Living between two cultures : personality and adaptation in Chinese immigrant youth /
Chui Choo Tan, Felicia.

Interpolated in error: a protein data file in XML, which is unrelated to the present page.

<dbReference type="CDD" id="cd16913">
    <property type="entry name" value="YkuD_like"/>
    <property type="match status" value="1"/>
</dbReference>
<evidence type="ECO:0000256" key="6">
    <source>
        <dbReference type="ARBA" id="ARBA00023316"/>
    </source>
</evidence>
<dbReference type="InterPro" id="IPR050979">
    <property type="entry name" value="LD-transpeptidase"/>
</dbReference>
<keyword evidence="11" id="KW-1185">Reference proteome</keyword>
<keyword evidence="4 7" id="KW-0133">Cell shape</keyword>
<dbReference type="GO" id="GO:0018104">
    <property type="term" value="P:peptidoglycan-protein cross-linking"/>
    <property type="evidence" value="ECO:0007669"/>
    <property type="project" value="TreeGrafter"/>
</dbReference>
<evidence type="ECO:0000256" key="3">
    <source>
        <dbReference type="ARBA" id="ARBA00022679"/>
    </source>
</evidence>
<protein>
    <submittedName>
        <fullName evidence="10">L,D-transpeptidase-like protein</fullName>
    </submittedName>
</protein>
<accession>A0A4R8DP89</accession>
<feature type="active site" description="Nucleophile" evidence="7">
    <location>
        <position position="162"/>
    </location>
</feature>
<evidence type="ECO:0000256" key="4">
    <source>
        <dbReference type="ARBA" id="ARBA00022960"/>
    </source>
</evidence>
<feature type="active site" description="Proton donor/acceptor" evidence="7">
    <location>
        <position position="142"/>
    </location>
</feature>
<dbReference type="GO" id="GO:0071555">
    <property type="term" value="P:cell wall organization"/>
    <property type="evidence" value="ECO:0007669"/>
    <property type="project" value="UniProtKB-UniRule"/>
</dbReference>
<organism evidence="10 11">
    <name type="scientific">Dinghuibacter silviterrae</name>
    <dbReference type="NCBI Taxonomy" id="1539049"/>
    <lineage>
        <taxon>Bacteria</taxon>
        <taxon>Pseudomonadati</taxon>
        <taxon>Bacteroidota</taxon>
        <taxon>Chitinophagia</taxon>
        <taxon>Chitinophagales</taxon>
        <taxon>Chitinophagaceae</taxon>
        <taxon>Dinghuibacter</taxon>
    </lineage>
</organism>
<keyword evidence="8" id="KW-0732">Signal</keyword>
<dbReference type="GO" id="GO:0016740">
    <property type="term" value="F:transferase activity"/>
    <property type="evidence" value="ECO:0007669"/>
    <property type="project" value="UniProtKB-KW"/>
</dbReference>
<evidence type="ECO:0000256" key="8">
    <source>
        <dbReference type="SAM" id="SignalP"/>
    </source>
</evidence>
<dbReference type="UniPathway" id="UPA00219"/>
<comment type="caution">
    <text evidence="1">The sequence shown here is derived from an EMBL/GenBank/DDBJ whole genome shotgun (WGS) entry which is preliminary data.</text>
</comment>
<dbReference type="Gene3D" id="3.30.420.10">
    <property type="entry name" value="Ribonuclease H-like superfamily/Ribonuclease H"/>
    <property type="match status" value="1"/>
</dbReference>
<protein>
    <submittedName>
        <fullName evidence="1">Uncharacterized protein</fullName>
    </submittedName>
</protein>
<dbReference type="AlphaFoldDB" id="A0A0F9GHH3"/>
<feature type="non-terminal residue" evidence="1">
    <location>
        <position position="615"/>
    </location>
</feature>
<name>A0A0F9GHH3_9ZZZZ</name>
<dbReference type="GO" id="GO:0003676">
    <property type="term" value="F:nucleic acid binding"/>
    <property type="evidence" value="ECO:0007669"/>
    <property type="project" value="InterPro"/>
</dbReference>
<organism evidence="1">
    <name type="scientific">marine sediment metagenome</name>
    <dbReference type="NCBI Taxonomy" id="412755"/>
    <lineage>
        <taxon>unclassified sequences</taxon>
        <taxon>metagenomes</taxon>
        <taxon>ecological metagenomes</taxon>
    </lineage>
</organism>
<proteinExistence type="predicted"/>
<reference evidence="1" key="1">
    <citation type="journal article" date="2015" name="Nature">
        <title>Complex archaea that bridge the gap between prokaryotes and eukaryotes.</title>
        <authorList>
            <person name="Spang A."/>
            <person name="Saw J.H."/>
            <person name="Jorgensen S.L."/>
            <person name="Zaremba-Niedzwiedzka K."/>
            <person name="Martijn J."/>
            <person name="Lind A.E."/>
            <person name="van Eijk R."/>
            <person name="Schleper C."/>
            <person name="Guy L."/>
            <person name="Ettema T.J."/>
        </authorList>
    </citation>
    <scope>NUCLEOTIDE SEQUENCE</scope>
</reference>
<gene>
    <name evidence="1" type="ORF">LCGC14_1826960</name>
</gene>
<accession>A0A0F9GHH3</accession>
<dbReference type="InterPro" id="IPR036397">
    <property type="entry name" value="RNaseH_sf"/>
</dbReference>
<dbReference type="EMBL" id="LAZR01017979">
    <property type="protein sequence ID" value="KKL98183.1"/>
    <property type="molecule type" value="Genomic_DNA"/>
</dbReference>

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The aim of the present study was to examine the relationship between shyness and acculturation modes of Chinese immigrant youth in Canada and whether shyness moderates the relationship between acculturation and adaptation. In addition, I examined whether shyness, in conjunction with sociability, moderates the relationship between acculturation and adaptation. Ninety-nine young Chinese immigrants (42 men), ranging in age from 16 to 26 years old, completed a questionnaire that assessed their demographic information, acculturation modes, shyness, sociability, psychological adaptation Oife satisfaction, self-esteem, and depression), and socio-cultural adaptation. Results showed that Chinese orientation was significantly and negatively correlated with age, generation status, English proficiency, and length of residence in Canada. In contrast, Canadian orientation was significantly and positively correlated with generation status, English proficiency, and length of residence in Canada. Canadian orientation was also significantly and negatively correlated with shyness and positively correlated with sociability and psychological and socio-cultural adaptation. Participants who were shyer were more likely to have poorer psychological and socio-cultural adaptation, and to report lower life satisfaction and self-esteem and higher depression. Results from hierarchical multiple regression analyses indicated that Chinese immigrant youth who were separated had higher scores on shyness than those who were integrated and assimilated. There were no significant differences in shyness between youth who were separated and youth who were marginalized, nor were there differences between youth who were integrated and those who were assimilated. Furthermore, integrated Chinese youth reported significantly higher scores in sociability than those who were separated and marginalized but not significantly higher than those who were assimilated.' Shyness did not moderate the relationship between acculturation modes and psychological and socio-cultural adaptation. Unfortunately, the hypothesis to examine if shyness, in combination with sociability, moderated the relationship between acculturation and psychological adaptation could not be tested in the present study because of limitations in cell sizes. The findings suggested that how Chinese immigrant youth acculturate in the receiving country might not be the crucial factor in determining their adaptation. Instead, other factors, such as personality characteristics and nature of the acculturating group, may playa more crucial role. Shyness may have important ramifications for the acculturation and adaptation of young Chinese immigrants to a new society.